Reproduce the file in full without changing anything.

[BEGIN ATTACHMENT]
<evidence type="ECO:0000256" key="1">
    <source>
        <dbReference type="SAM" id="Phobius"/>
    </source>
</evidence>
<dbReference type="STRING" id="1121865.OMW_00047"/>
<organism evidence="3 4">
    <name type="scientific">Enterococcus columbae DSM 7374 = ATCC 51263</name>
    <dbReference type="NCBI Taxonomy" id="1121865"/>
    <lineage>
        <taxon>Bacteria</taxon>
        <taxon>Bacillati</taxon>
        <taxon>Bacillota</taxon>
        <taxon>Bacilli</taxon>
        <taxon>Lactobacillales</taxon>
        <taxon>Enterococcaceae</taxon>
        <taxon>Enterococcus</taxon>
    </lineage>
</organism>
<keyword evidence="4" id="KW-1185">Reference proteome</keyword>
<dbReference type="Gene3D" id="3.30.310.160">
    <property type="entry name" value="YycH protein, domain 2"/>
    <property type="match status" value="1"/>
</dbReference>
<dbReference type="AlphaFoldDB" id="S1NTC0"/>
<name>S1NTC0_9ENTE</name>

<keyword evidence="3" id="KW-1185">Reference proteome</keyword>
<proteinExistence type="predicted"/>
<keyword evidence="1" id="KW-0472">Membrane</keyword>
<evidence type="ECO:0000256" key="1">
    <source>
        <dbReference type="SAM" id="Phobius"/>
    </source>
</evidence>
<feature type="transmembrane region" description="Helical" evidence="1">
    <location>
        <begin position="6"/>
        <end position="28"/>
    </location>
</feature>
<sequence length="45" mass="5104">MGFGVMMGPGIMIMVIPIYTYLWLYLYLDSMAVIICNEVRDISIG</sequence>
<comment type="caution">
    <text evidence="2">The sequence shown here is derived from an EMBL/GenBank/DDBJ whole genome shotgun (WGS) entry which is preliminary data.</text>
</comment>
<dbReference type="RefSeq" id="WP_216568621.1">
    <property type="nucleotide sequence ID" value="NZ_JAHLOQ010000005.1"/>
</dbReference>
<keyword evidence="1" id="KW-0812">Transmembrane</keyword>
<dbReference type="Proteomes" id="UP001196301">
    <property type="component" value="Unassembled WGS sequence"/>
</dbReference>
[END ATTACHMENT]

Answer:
<evidence type="ECO:0000256" key="1">
    <source>
        <dbReference type="SAM" id="Phobius"/>
    </source>
</evidence>
<dbReference type="STRING" id="1121865.OMW_00047"/>
<organism evidence="3 4">
    <name type="scientific">Enterococcus columbae DSM 7374 = ATCC 51263</name>
    <dbReference type="NCBI Taxonomy" id="1121865"/>
    <lineage>
        <taxon>Bacteria</taxon>
        <taxon>Bacillati</taxon>
        <taxon>Bacillota</taxon>
        <taxon>Bacilli</taxon>
        <taxon>Lactobacillales</taxon>
        <taxon>Enterococcaceae</taxon>
        <taxon>Enterococcus</taxon>
    </lineage>
</organism>
<keyword evidence="4" id="KW-1185">Reference proteome</keyword>
<dbReference type="Gene3D" id="3.30.310.160">
    <property type="entry name" value="YycH protein, domain 2"/>
    <property type="match status" value="1"/>
</dbReference>
<dbReference type="AlphaFoldDB" id="S1NTC0"/>
<name>S1NTC0_9ENTE</name>

<keyword evidence="3" id="KW-1185">Reference proteome</keyword>
<proteinExistence type="predicted"/>
<keyword evidence="1" id="KW-0472">Membrane</keyword>
<evidence type="ECO:0000256" key="1">
    <source>
        <dbReference type="SAM" id="Phobius"/>
    </source>
</evidence>
<feature type="transmembrane region" description="Helical" evidence="1">
    <location>
        <begin position="6"/>
        <end position="28"/>
    </location>
</feature>
<sequence length="45" mass="5104">MGFGVMMGPGIMIMVIPIYTYLWLYLYLDSMAVIICNEVRDISIG</sequence>
<comment type="caution">
    <text evidence="2">The sequence shown here is derived from an EMBL/GenBank/DDBJ whole genome shotgun (WGS) entry which is preliminary data.</text>
</comment>
<dbReference type="RefSeq" id="WP_216568621.1">
    <property type="nucleotide sequence ID" value="NZ_JAHLOQ010000005.1"/>
</dbReference>
<keyword evidence="1" id="KW-0812">Transmembrane</keyword>
<dbReference type="Proteomes" id="UP001196301">
    <property type="component" value="Unassembled WGS sequence"/>
</dbReference>